1871 – Farm Homestead at Lawford Hall, Essex

Architect: W. Lewis Baker


“These buildings were erected in the year 1871, for. M. Nichols, Esq., of Lawford Hall near Manningtree. The buildings and the two open yards shown on the plan attached to the bird’s- eye view cover an area of 24Ift. by 93ft., exclusive of the apsidal end of the barn. But, besides these, there are poultry-houses of a total length of 90ft. by 20ft. wide, which do not come into our view, at the left-hand corner of which is shown the bailiff’s house. We have been favoured by Mr. Nichols with the following particulars : — Good red bricks made by the proprietor on the spot, at the moderate cost of 18s. 6d. a thousand, were used throughout, the roofs being covered with corrugated tiles, and the bailiff’s house with plain red tiles. The em- battled gables of the latter arc a feature which arose from the close proximity, via Harwich, of the Antwerp gables. The lower story of the bailiff’s house includes the farm-dairy and a large farm kitchen. The dairy is so placed as to be cool in summer, and it is warmed in winter to the proper temperature by warm water- pipes laid out from the boiler of the farm kitchen range. An ample and constant supply of water is brought down by pipes from a spring in the adjoining hill and laid on to the two lower floors of the house, to all the cattle and horse-troughs in the homestead, and to the poultry-yard, so that the uncertainty and cost of manual water-carriage is avoided.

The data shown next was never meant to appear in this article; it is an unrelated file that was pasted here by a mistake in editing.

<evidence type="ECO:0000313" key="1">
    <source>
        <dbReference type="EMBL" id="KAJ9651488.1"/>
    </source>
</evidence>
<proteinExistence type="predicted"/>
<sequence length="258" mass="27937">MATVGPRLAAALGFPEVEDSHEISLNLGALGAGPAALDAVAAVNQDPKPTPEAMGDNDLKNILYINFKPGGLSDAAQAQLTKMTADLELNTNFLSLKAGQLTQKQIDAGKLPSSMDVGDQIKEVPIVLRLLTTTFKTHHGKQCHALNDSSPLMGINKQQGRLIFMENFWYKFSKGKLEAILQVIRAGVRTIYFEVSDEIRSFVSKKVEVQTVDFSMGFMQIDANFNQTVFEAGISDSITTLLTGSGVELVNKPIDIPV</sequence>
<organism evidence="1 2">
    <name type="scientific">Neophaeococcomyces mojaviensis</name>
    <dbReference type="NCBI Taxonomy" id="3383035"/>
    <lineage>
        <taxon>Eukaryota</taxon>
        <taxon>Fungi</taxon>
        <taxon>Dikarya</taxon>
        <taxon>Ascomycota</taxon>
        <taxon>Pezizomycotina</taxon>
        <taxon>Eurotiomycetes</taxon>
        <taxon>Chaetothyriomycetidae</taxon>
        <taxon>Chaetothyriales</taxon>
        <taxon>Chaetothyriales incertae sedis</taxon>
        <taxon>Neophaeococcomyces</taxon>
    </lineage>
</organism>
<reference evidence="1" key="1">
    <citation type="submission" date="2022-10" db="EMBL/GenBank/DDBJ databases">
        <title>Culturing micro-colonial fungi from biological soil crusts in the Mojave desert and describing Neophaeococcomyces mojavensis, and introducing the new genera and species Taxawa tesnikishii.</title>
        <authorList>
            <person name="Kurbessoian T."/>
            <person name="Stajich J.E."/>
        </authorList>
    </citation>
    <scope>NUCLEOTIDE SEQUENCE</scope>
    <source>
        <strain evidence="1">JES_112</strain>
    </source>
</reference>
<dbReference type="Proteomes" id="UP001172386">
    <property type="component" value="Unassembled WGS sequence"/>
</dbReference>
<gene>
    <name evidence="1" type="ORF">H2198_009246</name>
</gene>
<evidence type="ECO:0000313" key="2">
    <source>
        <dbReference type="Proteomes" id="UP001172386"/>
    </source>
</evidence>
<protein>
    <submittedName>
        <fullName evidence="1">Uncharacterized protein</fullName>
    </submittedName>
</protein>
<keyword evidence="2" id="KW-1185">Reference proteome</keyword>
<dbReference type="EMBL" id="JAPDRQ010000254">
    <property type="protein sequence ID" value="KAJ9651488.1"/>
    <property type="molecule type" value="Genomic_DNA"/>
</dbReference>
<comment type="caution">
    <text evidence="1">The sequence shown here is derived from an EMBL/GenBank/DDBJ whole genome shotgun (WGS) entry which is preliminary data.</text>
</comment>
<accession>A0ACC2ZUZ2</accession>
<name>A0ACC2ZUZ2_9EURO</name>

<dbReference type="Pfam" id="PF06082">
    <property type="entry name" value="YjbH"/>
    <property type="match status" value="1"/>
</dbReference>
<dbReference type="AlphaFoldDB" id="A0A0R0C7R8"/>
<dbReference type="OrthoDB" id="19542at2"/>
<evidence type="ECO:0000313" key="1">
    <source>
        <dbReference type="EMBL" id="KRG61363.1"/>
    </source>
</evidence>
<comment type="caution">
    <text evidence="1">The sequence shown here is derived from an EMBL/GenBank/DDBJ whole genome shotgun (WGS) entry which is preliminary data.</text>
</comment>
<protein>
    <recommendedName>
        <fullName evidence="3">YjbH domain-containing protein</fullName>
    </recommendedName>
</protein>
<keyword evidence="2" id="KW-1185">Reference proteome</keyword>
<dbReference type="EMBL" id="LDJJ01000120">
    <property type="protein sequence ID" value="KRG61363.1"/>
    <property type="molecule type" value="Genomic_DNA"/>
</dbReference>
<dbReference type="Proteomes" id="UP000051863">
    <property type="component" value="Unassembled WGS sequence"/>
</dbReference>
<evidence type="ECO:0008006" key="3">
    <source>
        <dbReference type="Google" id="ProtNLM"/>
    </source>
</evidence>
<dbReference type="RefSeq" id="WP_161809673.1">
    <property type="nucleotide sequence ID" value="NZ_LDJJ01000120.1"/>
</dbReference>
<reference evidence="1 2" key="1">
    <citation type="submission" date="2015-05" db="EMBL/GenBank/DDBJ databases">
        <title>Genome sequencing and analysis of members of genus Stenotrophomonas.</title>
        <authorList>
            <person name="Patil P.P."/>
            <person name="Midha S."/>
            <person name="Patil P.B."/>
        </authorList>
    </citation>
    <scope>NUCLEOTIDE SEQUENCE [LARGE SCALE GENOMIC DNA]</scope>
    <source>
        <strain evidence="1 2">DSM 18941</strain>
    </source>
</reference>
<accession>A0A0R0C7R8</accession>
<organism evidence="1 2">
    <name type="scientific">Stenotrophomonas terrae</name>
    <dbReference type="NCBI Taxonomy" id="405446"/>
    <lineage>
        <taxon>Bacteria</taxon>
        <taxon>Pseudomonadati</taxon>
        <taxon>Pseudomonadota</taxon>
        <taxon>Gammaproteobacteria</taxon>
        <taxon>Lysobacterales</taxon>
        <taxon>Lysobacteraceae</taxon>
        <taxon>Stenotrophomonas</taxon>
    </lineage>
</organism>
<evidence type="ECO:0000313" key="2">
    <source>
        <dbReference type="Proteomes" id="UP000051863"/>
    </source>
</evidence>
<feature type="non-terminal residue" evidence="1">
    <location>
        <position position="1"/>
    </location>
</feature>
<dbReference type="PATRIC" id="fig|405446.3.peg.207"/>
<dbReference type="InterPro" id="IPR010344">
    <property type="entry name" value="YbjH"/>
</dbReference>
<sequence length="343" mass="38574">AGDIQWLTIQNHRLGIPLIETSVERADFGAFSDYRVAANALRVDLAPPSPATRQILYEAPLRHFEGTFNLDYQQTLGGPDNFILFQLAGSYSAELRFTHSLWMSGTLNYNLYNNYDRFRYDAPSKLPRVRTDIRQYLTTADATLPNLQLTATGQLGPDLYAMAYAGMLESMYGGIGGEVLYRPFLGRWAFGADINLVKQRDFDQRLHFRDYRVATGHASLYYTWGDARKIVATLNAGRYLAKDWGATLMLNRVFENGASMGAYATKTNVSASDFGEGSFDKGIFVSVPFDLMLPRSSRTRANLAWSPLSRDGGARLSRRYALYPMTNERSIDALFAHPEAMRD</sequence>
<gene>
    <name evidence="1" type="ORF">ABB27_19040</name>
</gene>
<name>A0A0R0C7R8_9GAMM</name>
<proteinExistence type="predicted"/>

The total cost of the buildings sho’mi in the view, together with the poultry-houses, laying on water, homestead fittings, and fixtures in the house and dairy, was £3,255, and down to the present time not the slightest crack or settlement is anywhere to be seen. The whole of the buildings were designed by Mr. W. Lewis Baker, Mr. J. L. Baker, of Hargrave Kimbolton, agricultural engineer, being consulted as to their general arrangement. Mr. Hawkins, of Monksleigh, contracted for and canrrid out the whole both quickly and well. Four hundred and twenty acres, of which two hundred and seventy are arable, are attached to this home- stead, which, with the buildings and yards fully stocked, conveniently accommodates twenty breeding cows, fourteen fatting beasts, thirty-five young bullocks, heifers, and calves, one bull, and two young bulls — in all, fully seventy head of stock. The covered yards are neither drained nor asphalted, there is no excess of moisture, and the manure thus made is excellent. There is stabling for twelve cart-horses, with two or three colts, and two nags. Unusually, the pigs altogether number fully sixty, including twenty-four in fatting, and four breeding sows. One hundred pigeons are housed above the entrance of the central covered yard, and two hundred fowls and fifty ducks in the poultry houses, while adjoining the extensive implement shed is an infirmary for sick animals. The proprietor wishes to add that eight years’ use has not led him or his very able bailiff to desire any alteration in the arrangement or proportions of the several departments of this homestead.” From The Building News, October 31 1879.